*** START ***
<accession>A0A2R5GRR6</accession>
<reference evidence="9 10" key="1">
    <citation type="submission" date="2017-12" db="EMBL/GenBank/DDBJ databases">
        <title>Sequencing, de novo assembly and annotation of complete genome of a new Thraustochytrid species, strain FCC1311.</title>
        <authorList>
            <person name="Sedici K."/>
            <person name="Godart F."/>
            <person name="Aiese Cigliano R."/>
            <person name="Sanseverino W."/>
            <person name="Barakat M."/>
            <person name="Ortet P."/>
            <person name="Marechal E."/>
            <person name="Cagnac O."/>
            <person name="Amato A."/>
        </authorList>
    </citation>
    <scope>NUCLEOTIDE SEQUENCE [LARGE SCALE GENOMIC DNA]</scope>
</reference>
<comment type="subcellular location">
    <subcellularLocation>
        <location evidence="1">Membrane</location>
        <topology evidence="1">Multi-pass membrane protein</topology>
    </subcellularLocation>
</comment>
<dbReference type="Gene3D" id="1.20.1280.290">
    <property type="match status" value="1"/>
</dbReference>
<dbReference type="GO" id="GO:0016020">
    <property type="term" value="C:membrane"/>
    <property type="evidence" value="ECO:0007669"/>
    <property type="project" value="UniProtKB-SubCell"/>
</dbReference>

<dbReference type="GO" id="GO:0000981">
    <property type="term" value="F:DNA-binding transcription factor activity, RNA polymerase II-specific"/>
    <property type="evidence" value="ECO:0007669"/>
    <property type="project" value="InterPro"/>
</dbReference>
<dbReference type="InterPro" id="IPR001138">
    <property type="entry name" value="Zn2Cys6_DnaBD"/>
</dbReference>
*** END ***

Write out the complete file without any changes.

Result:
<accession>A0A2R5GRR6</accession>
<reference evidence="9 10" key="1">
    <citation type="submission" date="2017-12" db="EMBL/GenBank/DDBJ databases">
        <title>Sequencing, de novo assembly and annotation of complete genome of a new Thraustochytrid species, strain FCC1311.</title>
        <authorList>
            <person name="Sedici K."/>
            <person name="Godart F."/>
            <person name="Aiese Cigliano R."/>
            <person name="Sanseverino W."/>
            <person name="Barakat M."/>
            <person name="Ortet P."/>
            <person name="Marechal E."/>
            <person name="Cagnac O."/>
            <person name="Amato A."/>
        </authorList>
    </citation>
    <scope>NUCLEOTIDE SEQUENCE [LARGE SCALE GENOMIC DNA]</scope>
</reference>
<comment type="subcellular location">
    <subcellularLocation>
        <location evidence="1">Membrane</location>
        <topology evidence="1">Multi-pass membrane protein</topology>
    </subcellularLocation>
</comment>
<dbReference type="Gene3D" id="1.20.1280.290">
    <property type="match status" value="1"/>
</dbReference>
<dbReference type="GO" id="GO:0016020">
    <property type="term" value="C:membrane"/>
    <property type="evidence" value="ECO:0007669"/>
    <property type="project" value="UniProtKB-SubCell"/>
</dbReference>

<dbReference type="GO" id="GO:0000981">
    <property type="term" value="F:DNA-binding transcription factor activity, RNA polymerase II-specific"/>
    <property type="evidence" value="ECO:0007669"/>
    <property type="project" value="InterPro"/>
</dbReference>
<dbReference type="InterPro" id="IPR001138">
    <property type="entry name" value="Zn2Cys6_DnaBD"/>
</dbReference>